Stan Watne has served with distinction
Longtime Wright County supervisor is set to retire at year’s end
Being an elected official at the local level is rarely glamorous. Fortunately, there are public-spirited individuals willing to take on important governmental roles on city councils and boards of supervisors. When done well, these part-time jobs frequently require an enormous commitment of time and energy.
Stan Watne, a farmer who been a member of the Wright County Board of Supervisors for almost a quarter century, is a superb example of how a local officeholder can make an immeasurable contribution to the well-being of a community.
Watne was appointed to the board in June 1993 to fill a vacancy. During the nearly 25 years that have transpired since then, Wright County has had to address a wide array of complicated issues. Watne’s unfailing good judgment and dedication to helping the county succeed in the 21st century have helped it navigate well a time when rural Iowa was transforming.
Early in Watne’s service, making Iowa’s rural economy work better in the challenging years after the farm crisis of the 1980s was a concern all across the Hawkeye State. In Wright County, facilitating the arrival of new businesses in the chicken, egg-laying and hog production industries while not compromising the local quality of life raised issues that were at times quite controversial.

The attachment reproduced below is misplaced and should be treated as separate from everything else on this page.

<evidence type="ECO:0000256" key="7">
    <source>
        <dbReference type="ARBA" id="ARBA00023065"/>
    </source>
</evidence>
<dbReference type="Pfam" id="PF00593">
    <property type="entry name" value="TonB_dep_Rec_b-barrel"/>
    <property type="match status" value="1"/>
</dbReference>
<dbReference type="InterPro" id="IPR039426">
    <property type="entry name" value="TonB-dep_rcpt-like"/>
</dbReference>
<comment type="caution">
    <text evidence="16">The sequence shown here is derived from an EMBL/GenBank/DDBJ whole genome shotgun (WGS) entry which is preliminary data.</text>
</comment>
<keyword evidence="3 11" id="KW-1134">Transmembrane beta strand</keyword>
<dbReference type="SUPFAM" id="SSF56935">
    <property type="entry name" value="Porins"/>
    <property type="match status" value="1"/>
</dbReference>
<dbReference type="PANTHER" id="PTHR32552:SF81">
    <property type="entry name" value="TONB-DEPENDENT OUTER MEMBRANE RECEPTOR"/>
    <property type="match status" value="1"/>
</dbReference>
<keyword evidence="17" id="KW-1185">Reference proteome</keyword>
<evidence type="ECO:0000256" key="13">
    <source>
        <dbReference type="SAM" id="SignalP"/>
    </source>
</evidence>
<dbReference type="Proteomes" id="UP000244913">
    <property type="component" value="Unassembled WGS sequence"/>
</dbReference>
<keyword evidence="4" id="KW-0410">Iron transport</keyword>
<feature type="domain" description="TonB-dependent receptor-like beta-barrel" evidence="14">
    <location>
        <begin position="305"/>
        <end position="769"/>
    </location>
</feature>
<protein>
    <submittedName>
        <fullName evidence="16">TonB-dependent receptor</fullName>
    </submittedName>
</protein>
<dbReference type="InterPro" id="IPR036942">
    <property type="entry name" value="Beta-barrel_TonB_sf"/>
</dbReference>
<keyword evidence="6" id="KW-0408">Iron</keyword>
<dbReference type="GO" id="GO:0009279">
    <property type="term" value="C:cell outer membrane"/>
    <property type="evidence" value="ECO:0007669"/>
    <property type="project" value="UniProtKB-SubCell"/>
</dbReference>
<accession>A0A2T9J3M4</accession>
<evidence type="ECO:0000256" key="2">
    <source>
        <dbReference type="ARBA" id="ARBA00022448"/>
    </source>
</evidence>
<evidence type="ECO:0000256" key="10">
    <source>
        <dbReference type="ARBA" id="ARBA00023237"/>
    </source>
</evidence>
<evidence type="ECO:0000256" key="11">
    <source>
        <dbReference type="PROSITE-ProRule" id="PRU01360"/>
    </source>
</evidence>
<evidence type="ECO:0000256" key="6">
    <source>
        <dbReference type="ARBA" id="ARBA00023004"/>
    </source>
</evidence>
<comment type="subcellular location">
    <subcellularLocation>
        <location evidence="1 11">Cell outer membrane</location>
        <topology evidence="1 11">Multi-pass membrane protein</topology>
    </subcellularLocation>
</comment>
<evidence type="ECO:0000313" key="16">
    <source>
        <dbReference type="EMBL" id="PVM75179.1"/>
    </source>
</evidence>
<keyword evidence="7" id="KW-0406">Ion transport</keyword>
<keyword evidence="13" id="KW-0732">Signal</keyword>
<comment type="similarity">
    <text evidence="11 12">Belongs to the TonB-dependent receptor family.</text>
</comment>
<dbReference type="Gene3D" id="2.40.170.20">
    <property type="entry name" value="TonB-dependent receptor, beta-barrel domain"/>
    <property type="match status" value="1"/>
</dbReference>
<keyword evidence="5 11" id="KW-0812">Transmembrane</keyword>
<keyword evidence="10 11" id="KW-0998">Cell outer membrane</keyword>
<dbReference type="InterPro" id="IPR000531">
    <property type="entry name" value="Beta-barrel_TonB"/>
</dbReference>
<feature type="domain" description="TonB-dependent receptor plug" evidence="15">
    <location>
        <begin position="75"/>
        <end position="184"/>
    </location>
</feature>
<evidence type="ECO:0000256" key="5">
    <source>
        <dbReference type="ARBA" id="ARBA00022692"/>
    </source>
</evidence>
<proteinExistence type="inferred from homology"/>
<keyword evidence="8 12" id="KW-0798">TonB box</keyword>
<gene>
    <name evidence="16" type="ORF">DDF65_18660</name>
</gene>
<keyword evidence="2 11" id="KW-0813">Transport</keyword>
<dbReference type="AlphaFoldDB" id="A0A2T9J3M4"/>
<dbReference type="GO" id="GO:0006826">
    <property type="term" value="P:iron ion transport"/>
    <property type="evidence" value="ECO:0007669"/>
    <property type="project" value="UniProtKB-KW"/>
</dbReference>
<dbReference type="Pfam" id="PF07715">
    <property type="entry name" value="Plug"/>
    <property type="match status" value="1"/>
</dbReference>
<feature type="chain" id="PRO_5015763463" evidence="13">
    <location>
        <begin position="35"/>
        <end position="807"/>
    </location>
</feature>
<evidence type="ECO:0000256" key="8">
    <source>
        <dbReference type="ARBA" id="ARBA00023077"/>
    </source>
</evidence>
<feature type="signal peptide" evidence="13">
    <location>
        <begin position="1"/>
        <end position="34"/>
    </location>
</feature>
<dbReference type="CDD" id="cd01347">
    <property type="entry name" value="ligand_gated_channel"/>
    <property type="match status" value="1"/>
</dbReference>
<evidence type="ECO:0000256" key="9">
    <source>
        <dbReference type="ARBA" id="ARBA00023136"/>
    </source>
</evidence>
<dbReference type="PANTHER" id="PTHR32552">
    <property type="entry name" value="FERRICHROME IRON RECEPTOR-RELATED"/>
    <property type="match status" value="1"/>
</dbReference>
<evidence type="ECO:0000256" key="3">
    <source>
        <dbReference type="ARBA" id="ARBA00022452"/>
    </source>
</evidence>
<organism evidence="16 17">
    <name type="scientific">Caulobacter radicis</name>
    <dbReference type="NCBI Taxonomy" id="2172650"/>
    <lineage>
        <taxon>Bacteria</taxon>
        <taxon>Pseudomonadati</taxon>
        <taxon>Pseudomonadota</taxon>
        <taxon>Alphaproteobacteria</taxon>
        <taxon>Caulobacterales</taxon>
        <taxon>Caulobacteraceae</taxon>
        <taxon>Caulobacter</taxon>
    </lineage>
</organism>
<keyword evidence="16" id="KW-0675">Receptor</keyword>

“We needed something to create jobs and get the population back and it has helped because there’s probably 1,000 jobs here related to the livestock industry,” Watne told The Messenger, reflecting on that difficult period.
More recently, he was a strong voice in favor of bringing the $300 million Prestage Foods of Iowa pork processing plant to Wright County. The benefits of that huge corporate investment will be evident in that county and throughout this part of Iowa long into the future.
Watne also has worked diligently with his fellow supervisors to keep key county facilities such as the Wright County Jail, the Wright County Courthouse up-to-date. With them, he has also been unfailing in his concern for the taxpayer. Making county government efficient has been an ongoing priority. County government is a multifaceted undertaking. In discharging his responsibilities, Watne has served on an array of committees. One regional role also merits special note. He currently chairs the nine-county Region V Hazardous Materials Response Commission.
The Messenger congratulates Watne on a public service career that has helped make Wright County a success story. His dedication and wise counsel will be missed as he ends his time as an officeholder. We feel certain, however, that he will be called upon from time to time in the years ahead to share his perspective as the county comes to grip with tomorrow’s challenges.